Everybody is happy, it seems. But if circumstances were different and perhaps a persuasive voice hadn’t been heard in a key meeting, the coach who’ll be calling the shots on North Alabama’s sideline Saturday at JSU Stadium might be the guy coaching the Gamecocks in the game instead.
Wallace was very much in the mix at crunch time when JSU administrators were trying to decide on their successor to Jack Crowe. They ultimately chose Bill Clark, who has become a popular hire with the masses, but it was a close call among Clark, West Alabama head coach Will Hall, Mississippi State offensive coordinator Les Koenning and Wallace.
“Bobby and I have known each other for a long time,” JSU athletics director Warren Koegel said. “He’s certainly a guy who understood what Jacksonville State’s all about, has been in this state for many, many years.
“Everybody I talked to in person was (a serious candidate). We were real serious about making sure we got the right fit for us. Bobby was certainly a guy we wanted to talk to … and we talked about it.”
The context of Wallace’s initial conversation with JSU was to recommend Hall, a former quarterback at UNA and his offensive coordinator at West Alabama. But as the process extended, the question was raised about the Hall of Fame coach’s own interest in the job.
Wallace won three national championships during his first stint at UNA and took his teams to the playoffs six times. He also got West Alabama in the playoffs shortly after returning from an eight-year run at Temple. He returned to UNA in 2012, after a one-year retirement, and guided a freshman-laden team to a 5-5 record.
His name was gaining traction in the JSU search until, sources involved in the process confirmed, a member of the committee wondered if Wallace’s hiring wouldn’t be more of what the Gamecocks just had in Crowe, and wouldn’t it be more prudent to go in a newer, younger direction.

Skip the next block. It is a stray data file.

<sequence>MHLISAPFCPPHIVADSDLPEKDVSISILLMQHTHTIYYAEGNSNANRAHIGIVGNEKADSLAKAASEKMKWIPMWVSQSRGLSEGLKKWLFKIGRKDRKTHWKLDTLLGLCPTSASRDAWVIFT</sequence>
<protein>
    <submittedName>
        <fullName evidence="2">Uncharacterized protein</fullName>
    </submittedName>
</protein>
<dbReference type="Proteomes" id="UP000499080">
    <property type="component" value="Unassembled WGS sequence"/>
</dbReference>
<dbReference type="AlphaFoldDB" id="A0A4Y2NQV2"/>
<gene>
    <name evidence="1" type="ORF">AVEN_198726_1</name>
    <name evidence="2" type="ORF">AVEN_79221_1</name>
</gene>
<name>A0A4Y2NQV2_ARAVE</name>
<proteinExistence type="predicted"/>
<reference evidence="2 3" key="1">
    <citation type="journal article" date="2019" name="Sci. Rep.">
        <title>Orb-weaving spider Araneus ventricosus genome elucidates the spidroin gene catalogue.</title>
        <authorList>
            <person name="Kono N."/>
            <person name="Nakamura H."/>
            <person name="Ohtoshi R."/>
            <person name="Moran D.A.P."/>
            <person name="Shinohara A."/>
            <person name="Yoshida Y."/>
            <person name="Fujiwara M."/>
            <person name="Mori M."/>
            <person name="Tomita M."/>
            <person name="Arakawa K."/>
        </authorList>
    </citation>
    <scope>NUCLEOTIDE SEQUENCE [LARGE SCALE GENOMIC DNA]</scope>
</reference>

Clark was announced as the Gamecocks’ head coach in December.
Although media reports had Wallace as a leading candidate, Koegel said the job was never offered to him.
“Probably, if it weren’t for my relationship with Moose (Koegel) or the fact I was trying to recommend Will, I probably wouldn’t have been involved,” Wallace said. “It didn’t work out; that’s fine. I’m as happy as I could be here.
“I definitely did recommend Will Hall, and there’s no doubt in my mind he’d have been a great choice. Les Koenning is a good friend of mine and would’ve been a good choice, too. In the end, they went with a guy from there who grew up locally, and that was a good choice, too.”
Gamecocks receivers coach Cornelius Williams was in the same position at UNA last year. He said he “didn’t have a clue” Wallace was involved in the JSU coaching search, but it didn’t take long for the buzz to start, once word got out.
“It was maybe early December they were talking about him being in the mix for the job, and everybody up there was kind of scrambling like, what’s going on?” Williams recalled. “He never mentioned anything about it. He just said he knew a bunch of people here, but that was about it.”
So now Wallace will bring a team to town looking to beat the team that almost hired him.
The Lions (1-0) have what Wallace calls “kind of a mature” football team - 18 positions are manned by seniors -- but he said they need to play much better than they did in their 42-7, season-opening win over Miles to have any shot at repeating the upset they pulled on the Gamecocks with a different coaching staff in 2003.
UNA had 12 penalties against Miles, fumbled twice and missed three field goals.
“We played sloppy,” Wallace said. “We haven’t scrimmaged at all, which I hope attributed to some of that. We’ve got to play better, more disciplined than we played Thursday night to have a chance with them.
“We have a lot of talent that overcame a lot of mistakes. I’d have to give the players an A and me an F in that one.”
Al Muskewitz covers Jacksonville State sports for The Star. He can be reached at 256-235-3577.